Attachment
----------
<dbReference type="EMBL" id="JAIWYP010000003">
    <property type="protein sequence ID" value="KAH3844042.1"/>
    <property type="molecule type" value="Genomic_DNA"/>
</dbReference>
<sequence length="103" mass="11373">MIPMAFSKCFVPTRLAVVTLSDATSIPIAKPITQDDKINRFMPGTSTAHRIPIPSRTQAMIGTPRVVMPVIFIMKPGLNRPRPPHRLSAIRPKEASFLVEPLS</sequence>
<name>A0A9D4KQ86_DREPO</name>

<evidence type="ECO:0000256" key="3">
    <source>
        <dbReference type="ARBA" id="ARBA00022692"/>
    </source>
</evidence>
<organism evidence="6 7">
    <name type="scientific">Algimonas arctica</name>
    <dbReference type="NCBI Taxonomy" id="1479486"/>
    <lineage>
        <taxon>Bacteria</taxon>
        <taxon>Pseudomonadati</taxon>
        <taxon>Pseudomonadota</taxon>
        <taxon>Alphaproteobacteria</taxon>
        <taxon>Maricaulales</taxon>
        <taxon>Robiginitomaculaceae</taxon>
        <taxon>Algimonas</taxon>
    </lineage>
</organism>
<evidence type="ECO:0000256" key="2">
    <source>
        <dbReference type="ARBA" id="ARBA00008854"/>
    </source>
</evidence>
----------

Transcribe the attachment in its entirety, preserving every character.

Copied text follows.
<dbReference type="EMBL" id="JAIWYP010000003">
    <property type="protein sequence ID" value="KAH3844042.1"/>
    <property type="molecule type" value="Genomic_DNA"/>
</dbReference>
<sequence length="103" mass="11373">MIPMAFSKCFVPTRLAVVTLSDATSIPIAKPITQDDKINRFMPGTSTAHRIPIPSRTQAMIGTPRVVMPVIFIMKPGLNRPRPPHRLSAIRPKEASFLVEPLS</sequence>
<name>A0A9D4KQ86_DREPO</name>

<evidence type="ECO:0000256" key="3">
    <source>
        <dbReference type="ARBA" id="ARBA00022692"/>
    </source>
</evidence>
<organism evidence="6 7">
    <name type="scientific">Algimonas arctica</name>
    <dbReference type="NCBI Taxonomy" id="1479486"/>
    <lineage>
        <taxon>Bacteria</taxon>
        <taxon>Pseudomonadati</taxon>
        <taxon>Pseudomonadota</taxon>
        <taxon>Alphaproteobacteria</taxon>
        <taxon>Maricaulales</taxon>
        <taxon>Robiginitomaculaceae</taxon>
        <taxon>Algimonas</taxon>
    </lineage>
</organism>
<evidence type="ECO:0000256" key="2">
    <source>
        <dbReference type="ARBA" id="ARBA00008854"/>
    </source>
</evidence>